Government hopes public view that ‘fewer politicians is good’ will swing Seanad Yes vote
Civil society groups appear to favour keeping a reformed Upper House
Fianna Fáil Senator Averil Power: said political reform under the Coalition had been “largely cosmetic” and that a rash move such as abolishing the Seanad would result in the loss of independent voices from Irish politics. Photograph: Dara Mac Dónaill
In 70 days the electorate will decide whether or not to abolish Seanad Éireann. Now that the October 4th referendum date has been pencilled into the political calendar, those on both sides of the debate are polishing their pitches.
In the pro-abolition camp are the Coalition partners, Fine Gael and Labour. Taoiseach Enda Kenny has questioned the “very relevance” of the Upper House, while Tánaiste Eamon Gilmore has criticised the existence of a political entity that operates without “fair elections, where every citizen has an equal say”.
For now it appears the Government parties have another heavyweight on their side: the public. An Irish Times/Ipsos MRBI poll last month found 55 per cent in favour of abolition, rising to 72 per cent when undecided voters were excluded.
The campaign for retention, and Seanad reform, will be fronted by the main Opposition parties. Fianna Fáil leader Micheál Martin has described the abolition of the House as an attempted “power-grab” that would centralise more power in the Cabinet. Sinn Féin leader Gerry Adams has toed a similar line and his party says the future of the Seanad should be put to the constitutional convention. The Green Party is also opposed.
Seanad members such as David Norris, John Crown, Rónán Mullen and Sean Barrett all voted against the Seanad abolition Bill. They, and other Independent members, will likely contribute to the No side as the debate progresses.
To date it seems more likely civil society groups will come forward in favour of keeping rather than killing off the Seanad, with the caveat that it needs to be reformed. Democracy Matters, a group featuring former tánaiste Michael McDowell and former senator Joe O’Toole, has been campaigning for a rebooted Upper House for more than 18 months. The group Lawyers for Seanad Reform yesterday criticised the Government’s claim that abolition would save €100 million in a five-year term. It says a reformed Seanad could help revise and improve future legislation.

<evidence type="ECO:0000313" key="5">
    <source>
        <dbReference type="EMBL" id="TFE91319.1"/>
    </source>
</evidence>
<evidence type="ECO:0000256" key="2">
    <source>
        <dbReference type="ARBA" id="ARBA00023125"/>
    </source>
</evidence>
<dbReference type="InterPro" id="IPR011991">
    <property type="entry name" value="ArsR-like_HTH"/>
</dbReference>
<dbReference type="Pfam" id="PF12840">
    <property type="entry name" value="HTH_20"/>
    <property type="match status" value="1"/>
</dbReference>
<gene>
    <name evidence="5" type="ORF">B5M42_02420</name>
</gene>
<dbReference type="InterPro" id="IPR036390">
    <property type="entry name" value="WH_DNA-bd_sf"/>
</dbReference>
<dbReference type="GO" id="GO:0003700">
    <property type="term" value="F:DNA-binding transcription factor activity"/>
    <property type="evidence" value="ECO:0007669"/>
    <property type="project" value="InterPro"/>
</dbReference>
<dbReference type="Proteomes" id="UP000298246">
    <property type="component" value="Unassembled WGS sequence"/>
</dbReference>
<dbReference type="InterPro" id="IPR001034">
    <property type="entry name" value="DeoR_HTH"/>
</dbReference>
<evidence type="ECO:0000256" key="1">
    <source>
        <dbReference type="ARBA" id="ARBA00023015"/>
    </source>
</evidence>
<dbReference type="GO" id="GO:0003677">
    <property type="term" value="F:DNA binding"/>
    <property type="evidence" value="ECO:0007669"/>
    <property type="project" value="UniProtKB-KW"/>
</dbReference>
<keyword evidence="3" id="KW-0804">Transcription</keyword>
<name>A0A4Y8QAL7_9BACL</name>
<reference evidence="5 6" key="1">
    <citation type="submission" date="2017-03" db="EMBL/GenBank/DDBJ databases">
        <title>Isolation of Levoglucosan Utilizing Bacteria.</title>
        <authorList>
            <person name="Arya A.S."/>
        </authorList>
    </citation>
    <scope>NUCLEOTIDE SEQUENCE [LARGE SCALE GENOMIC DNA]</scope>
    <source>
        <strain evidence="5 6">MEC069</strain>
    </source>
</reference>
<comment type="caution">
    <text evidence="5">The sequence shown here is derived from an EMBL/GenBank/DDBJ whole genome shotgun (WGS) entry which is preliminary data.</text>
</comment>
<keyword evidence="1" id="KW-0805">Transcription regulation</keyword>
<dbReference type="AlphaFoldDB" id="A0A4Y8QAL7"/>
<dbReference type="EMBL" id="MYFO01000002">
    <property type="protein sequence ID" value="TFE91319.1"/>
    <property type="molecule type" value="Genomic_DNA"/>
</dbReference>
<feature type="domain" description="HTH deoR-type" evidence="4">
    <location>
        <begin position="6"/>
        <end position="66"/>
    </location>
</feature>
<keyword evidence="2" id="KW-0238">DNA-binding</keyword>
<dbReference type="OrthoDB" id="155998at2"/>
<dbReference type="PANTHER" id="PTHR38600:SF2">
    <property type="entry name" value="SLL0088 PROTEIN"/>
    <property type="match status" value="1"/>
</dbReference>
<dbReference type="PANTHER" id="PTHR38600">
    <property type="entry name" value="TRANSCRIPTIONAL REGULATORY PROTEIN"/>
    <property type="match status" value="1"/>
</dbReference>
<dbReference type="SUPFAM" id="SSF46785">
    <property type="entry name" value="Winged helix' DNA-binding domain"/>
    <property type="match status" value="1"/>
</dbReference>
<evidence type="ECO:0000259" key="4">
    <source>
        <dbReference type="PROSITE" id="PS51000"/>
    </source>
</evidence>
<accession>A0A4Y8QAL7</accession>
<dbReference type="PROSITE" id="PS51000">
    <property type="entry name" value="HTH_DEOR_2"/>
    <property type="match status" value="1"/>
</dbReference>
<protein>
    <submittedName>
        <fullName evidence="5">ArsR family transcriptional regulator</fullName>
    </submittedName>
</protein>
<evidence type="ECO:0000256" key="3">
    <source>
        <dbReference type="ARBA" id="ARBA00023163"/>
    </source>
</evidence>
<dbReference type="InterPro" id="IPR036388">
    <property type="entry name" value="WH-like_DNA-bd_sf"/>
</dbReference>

Adrian Kavanagh of NUI Maynooth’s department of geography said having an early lead in polls on abolition should not be a cause for complacency for the Government, pointing to the lessons provided by the first Nice and Lisbon treaty referendums and the potential for a protest vote.
He said it appeared the Government had not done much work building a strong case for abolition. Its assumption was “people will go with the lazy ‘fewer politicians is good argument’ and vote Yes”.
“Potential arguments against abolition could have easily been sorted by doing the spade work in terms of Dáil reform and changing procedures to ensure checks and balances and more power being given to ordinary members rather than the Government,” he said.
Regina Doherty, Fine Gael’s deputy Seanad abolition campaign director, said the Yes platform centred on the rationale that, as a small country, “does Ireland need a bicameral political system and more than 220 parliamentarians?”
She pointed to Seanad costs, and said that regardless of whether it cost €10 million or €20 million annually, abolition would lead to savings.
Doherty also said abolition was another strand of the Government’s political reform agenda, pointing to changes to the county councils system and extra Dáil sittings, while acknowledging that criticism at the speed of change was fair.
Fianna Fáil Senator Averil Power said political reform under the Coalition had been “largely cosmetic” and that a rash move such as abolishing the Seanad would result in the loss of independent voices from Irish politics, such as Seanad colleagues John Crown and Jillian van Turnhout.
In its 2011 general election manifesto, Fianna Fáil said it favoured abolishing the Seanad but only in tandem with political reforms such as an overhaul of the committee system and powers to appoint to the Cabinet people who are not TDs.
Power is critical of the Government’s failure to act on such matters, and says a growing number of U-turns on policy decisions in areas such as education and health highlight that decisions are being taken without “proper scrutiny”.
She said voters with whom she had discussed the referendum were “suspicious about the Government centralising power in the Cabinet”, and the issue of Seanad costs was being used as “a smokescreen” to garner public support.
Doherty, who fell foul of “intemperate” language from Norris following the launch of her party’s campaign, said voters told her the episode “confirmed the need to get rid of the Seanad”.